Giannis vowed after Game 2 to find solutions and keep attacking, and he’s forced the referees to make difficult calls through a barrage of contact and players on both sides smashing into the floor. Boston struggled to absorb contact from Antetokounmpo racing downhill without fouling.
The Celtics benefited initially from keeping Antetokounmpo in isolation and locking up Grayson Allen, Wes Matthews, Pat Connaughton, Bobby Portis and Holiday on the perimeter. Milwaukee hit only 3-of-18 from three in the first half, and Boston stayed within single-digits even as their own offense stalled at 33.3%. That offensive stagnancy fed the Bucks in turn, though. Tatum played in a crowd late in the shot clock, backing away from Lopez’ double team too late to find Williams on the weak side.
Williams drove and, of course, hit the floor. Players fell at least 50 times in an increasingly grueling series. Sometimes chasing loose balls, other times driving in the lane, colliding with screens, or, in Williams’ case, crashing into Lopez. Williams got up and complained as Connaughton drilled a three the other way. Udoka called timeout and exploded on him, Boston again losing some composure as it navigates a team that plays aggressively.
In that game alone, Williams pulled down Antetokounmpo, who in turn dragged down Williams with him on the fast break in a play deemed a common foul upon further review. Matthews slid under White chasing a loose ball along the sideline. Portis, rising over Robert Williams III chasing a rebound, elbowed Boston’s center in the head and sent him to the locker room, Williams III returning minutes later. Tatum and the Celtics have a size advantage they’ve struggled to exploit when Lopez runs into foul trouble, Milwaukee keeping its bigs glued to the paint while Holiday and Matthews navigate poor screens and shut out Tatum.
“They’re physical on the perimeter,” Udoka said. “I don’t feel like we set up and used the screens properly last game, and set screens, like we did in Game 2. That was a big point of emphasis after Game 1, was us releasing some of that pressure by setting screens, and we did it and got wide open looks in Game 2. Not as clean in Game 3, but also we still had looks and just overthought it at times and didn’t take the shot that was there in front of them. We know (Tatum) and JB are elite mid-range shooters, and come off clean and get those looks, they should take them every time. At times, because of the way they’re loading up in the paint, I think they’re passing up some shots and then dribbling too deep into the defense, and so that seemed to be the case with him last game.”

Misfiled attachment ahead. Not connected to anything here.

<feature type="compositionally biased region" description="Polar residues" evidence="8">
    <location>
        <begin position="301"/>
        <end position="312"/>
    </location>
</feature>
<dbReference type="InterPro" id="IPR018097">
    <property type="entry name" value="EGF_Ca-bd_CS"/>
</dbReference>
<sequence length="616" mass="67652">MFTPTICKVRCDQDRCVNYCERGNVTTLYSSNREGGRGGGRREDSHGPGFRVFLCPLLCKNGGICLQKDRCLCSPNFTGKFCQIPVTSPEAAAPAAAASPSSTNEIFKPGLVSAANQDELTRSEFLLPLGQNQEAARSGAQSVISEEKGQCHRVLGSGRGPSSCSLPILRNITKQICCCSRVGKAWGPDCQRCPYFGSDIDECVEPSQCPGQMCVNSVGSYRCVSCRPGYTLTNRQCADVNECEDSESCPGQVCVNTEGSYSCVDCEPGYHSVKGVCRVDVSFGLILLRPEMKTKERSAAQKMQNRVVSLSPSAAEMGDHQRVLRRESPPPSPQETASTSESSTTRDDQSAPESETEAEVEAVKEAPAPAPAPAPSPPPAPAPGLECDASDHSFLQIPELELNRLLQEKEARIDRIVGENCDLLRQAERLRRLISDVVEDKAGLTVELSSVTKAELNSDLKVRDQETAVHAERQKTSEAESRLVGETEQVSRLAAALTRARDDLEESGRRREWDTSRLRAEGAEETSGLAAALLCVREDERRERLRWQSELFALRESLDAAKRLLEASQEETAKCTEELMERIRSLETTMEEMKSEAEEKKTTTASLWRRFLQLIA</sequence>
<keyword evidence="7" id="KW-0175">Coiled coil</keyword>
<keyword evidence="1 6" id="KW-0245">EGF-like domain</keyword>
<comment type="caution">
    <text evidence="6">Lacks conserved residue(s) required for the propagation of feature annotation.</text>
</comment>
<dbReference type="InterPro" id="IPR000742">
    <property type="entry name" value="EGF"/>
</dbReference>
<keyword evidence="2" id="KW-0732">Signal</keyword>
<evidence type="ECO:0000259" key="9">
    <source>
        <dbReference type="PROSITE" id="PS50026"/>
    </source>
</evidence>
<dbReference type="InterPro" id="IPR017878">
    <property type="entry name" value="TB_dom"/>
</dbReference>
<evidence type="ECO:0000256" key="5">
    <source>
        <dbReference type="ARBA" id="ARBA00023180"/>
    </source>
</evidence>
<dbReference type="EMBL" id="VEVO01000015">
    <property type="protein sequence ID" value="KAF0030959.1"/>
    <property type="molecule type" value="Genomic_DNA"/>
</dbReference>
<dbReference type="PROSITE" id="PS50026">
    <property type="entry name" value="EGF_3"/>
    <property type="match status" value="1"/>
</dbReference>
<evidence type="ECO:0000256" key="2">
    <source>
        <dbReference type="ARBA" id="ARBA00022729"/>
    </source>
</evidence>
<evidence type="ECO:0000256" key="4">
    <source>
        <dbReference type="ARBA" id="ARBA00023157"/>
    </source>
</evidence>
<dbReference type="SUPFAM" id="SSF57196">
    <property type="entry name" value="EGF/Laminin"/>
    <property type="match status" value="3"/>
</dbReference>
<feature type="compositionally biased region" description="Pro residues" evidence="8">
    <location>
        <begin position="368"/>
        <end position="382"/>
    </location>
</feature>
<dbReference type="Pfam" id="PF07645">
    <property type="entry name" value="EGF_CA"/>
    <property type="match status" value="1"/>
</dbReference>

The Celtics had almost fallen out of Game 3 into the fourth quarter when Horford decided to pick up the pace. In a one minute span midway through the quarter, he pulled up and splashed from mid-range on a Tatum misdirection, hit from the left wing behind the arc and converted an open hook shot as the Bucks switched out Holiday.
Horford took the available shots assertively, and Boston stormed back within two points after trailing by eight. The Celtics only trailed by two points entering the second quarter after a grueling first, and remained in striking distance after their worst quarter all series in the third. They’re never far behind, but feel rushed.
The Bucks only shot 26.5% from three in the win and without Khris Middleton have struggled to create offense outside of going to Giannis for two points at a time, along with some Lopez dump-offs. Boston has the opportunity tonight to let Tatum bounce around some screens, work him away from the ball more and get him out in transition.
The Celtics’ misses have strung into Bucks run-outs, with ball movement and spacing allowing Boston to blow out Milwaukee in Game 2. The only way Tatum and company can effectively defend Giannis is to score efficiently, and that starts with simply freeing their star the way Milwaukee did theirs with Williams III, Williams, Horford and even Brown, Smart and Tatum breaking off into two-man games of their own.
“It’s not just the pick-and-rolls,” Budenholzer said. “It’s some off-ball stuff, different situations, there’s a physicality that it takes, and a screening mindset that we need from everybody, including our guards.”